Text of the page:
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Viral strain dependent differences in experimental Argentine hemorrhagic fever (Junin virus) infection of guinea pigs.
Intervirology. 1988; 29(3):133-43.I

Abstract

Guinea pigs infected with low-passage Junin virus of human origin showed viral strain dependent differences in mortality, LD50, time to death, and in viral spread and distribution. Different Junin strains appeared to cause at least two broad patterns of Argentine hemorrhagic fever in guinea pigs. A number of strains of Junin virus caused a viscerotropic type of illness in which virus replicated predominantly in lymph nodes, spleen, and bone marrow. With the most severe visceral forms of Argentine hemorrhagic fever, the guinea pigs became viremic, developed necrosis of spleen, lymph nodes, and bone marrow, showed gastric hemorrhages, and all animals died within 13-15 days. Other Junin strains induced a neurological type of illness with transient viral replication in and lymphocyte depletion of spleen and lymph nodes, with no detectable viremia or viral replication in bone marrow. Subsequently, virus was found in the brain with varying severities of polioencephalitis, and the guinea pigs frequently showed rear leg paralysis before death occurred 28-34 days after inoculation. Not all animals infected with a neurotropic strain developed all these signs. One viral strain induced some signs characteristic of both patterns of illness. Although the disease forms in the guinea pig model did not strictly correlate with those observed in the humans from which these strains were obtained, the different strains of Junin virus consistently caused very different patterns of illness in infected guinea pigs.

Authors+Show Affiliations

Disease Assessment Division, United States Army Medical Research Institute of Infectious Diseases, Fort Detrick, Frederick, Md 21701-5011.No affiliation info availableNo affiliation info availableNo affiliation info available

Pub Type(s)

Journal Article

Language

eng

PubMed ID

2846464

Citation

Kenyon, R H., et al. "Viral Strain Dependent Differences in Experimental Argentine Hemorrhagic Fever (Junin Virus) Infection of Guinea Pigs." Intervirology, vol. 29, no. 3, 1988, pp. 133-43.
Kenyon RH, Green DE, Maiztegui JI, et al. Viral strain dependent differences in experimental Argentine hemorrhagic fever (Junin virus) infection of guinea pigs. Intervirology. 1988;29(3):133-43.
Kenyon, R. H., Green, D. E., Maiztegui, J. I., & Peters, C. J. (1988). Viral strain dependent differences in experimental Argentine hemorrhagic fever (Junin virus) infection of guinea pigs. Intervirology, 29(3), 133-43.
Kenyon RH, et al. Viral Strain Dependent Differences in Experimental Argentine Hemorrhagic Fever (Junin Virus) Infection of Guinea Pigs. Intervirology. 1988;29(3):133-43. PubMed PMID: 2846464.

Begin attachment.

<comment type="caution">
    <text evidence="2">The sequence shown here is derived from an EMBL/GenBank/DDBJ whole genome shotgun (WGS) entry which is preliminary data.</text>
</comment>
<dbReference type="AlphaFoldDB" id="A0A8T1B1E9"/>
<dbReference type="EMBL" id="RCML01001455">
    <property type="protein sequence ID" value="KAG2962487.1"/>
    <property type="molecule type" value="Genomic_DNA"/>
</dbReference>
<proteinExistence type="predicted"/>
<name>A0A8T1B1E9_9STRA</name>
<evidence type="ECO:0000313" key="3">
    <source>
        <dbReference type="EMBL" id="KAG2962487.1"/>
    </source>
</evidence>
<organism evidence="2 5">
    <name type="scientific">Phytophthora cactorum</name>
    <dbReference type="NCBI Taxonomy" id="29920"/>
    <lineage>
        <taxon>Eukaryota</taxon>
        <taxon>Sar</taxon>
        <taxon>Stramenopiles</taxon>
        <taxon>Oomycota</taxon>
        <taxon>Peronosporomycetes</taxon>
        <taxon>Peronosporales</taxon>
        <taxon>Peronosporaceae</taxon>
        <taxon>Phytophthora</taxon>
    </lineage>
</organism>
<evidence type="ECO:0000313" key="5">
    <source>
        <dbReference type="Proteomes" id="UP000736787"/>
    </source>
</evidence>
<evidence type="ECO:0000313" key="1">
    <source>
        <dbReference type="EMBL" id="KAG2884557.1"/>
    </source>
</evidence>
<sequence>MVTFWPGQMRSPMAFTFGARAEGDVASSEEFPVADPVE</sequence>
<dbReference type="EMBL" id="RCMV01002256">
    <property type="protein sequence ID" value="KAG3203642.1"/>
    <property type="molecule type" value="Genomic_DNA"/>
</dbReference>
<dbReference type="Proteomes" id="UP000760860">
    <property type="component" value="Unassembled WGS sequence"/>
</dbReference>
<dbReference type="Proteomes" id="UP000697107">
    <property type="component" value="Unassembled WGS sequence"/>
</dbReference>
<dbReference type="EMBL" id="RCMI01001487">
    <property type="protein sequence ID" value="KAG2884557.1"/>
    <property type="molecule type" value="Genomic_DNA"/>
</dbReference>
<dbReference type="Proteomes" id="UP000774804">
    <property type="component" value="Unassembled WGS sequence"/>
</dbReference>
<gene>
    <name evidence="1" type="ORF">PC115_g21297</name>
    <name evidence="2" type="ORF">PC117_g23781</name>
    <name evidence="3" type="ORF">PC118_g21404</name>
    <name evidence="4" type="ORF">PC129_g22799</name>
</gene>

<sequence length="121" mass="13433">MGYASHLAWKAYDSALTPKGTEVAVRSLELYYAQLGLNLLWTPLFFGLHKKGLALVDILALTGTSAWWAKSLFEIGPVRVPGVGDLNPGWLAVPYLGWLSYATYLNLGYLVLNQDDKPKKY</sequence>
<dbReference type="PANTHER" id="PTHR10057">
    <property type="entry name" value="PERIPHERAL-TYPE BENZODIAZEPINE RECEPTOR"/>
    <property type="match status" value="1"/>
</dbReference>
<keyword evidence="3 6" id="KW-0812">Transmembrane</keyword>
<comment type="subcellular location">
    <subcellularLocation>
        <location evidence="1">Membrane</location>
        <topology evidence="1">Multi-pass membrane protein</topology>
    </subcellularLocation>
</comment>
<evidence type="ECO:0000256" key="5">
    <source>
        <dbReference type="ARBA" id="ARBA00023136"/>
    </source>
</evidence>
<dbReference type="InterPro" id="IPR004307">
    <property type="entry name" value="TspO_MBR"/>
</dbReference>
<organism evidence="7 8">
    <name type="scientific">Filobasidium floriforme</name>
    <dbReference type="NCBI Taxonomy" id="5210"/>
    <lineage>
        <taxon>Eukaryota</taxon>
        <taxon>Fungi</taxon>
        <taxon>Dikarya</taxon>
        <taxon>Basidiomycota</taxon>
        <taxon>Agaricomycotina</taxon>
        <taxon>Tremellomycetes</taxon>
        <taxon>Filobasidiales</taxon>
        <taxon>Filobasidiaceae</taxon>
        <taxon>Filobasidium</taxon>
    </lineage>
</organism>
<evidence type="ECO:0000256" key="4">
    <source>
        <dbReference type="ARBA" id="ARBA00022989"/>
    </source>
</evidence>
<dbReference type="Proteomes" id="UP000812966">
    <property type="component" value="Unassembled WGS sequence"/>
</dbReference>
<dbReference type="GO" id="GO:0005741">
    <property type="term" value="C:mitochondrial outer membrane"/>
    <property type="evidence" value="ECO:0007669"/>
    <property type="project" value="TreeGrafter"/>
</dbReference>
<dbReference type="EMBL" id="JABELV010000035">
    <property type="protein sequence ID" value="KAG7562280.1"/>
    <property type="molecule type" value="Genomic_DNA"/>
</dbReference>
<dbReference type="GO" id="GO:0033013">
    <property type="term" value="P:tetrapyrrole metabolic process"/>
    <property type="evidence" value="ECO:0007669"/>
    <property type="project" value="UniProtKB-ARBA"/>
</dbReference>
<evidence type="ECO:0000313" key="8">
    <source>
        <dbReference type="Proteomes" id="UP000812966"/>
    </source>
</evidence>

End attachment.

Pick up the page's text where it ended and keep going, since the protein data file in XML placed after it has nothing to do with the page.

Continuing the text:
* Article titles in AMA citation format should be in sentence-case
TY - JOUR T1 - Viral strain dependent differences in experimental Argentine hemorrhagic fever (Junin virus) infection of guinea pigs. AU - Kenyon,R H, AU - Green,D E, AU - Maiztegui,J I, AU - Peters,C J, PY - 1988/1/1/pubmed PY - 1988/1/1/medline PY - 1988/1/1/entrez SP - 133 EP - 43 JF - Intervirology JO - Intervirology VL - 29 IS - 3 N2 - Guinea pigs infected with low-passage Junin virus of human origin showed viral strain dependent differences in mortality, LD50, time to death, and in viral spread and distribution. Different Junin strains appeared to cause at least two broad patterns of Argentine hemorrhagic fever in guinea pigs. A number of strains of Junin virus caused a viscerotropic type of illness in which virus replicated predominantly in lymph nodes, spleen, and bone marrow. With the most severe visceral forms of Argentine hemorrhagic fever, the guinea pigs became viremic, developed necrosis of spleen, lymph nodes, and bone marrow, showed gastric hemorrhages, and all animals died within 13-15 days. Other Junin strains induced a neurological type of illness with transient viral replication in and lymphocyte depletion of spleen and lymph nodes, with no detectable viremia or viral replication in bone marrow. Subsequently, virus was found in the brain with varying severities of polioencephalitis, and the guinea pigs frequently showed rear leg paralysis before death occurred 28-34 days after inoculation. Not all animals infected with a neurotropic strain developed all these signs. One viral strain induced some signs characteristic of both patterns of illness. Although the disease forms in the guinea pig model did not strictly correlate with those observed in the humans from which these strains were obtained, the different strains of Junin virus consistently caused very different patterns of illness in infected guinea pigs. SN - 0300-5526 UR - https://www.unboundmedicine.com/medline/citation/2846464/Viral_strain_dependent_differences_in_experimental_Argentine_hemorrhagic_fever__Junin_virus__infection_of_guinea_pigs_ L2 - https://www.karger.com?DOI=10.1159/000150039 DB - PRIME DP - Unbound Medicine ER -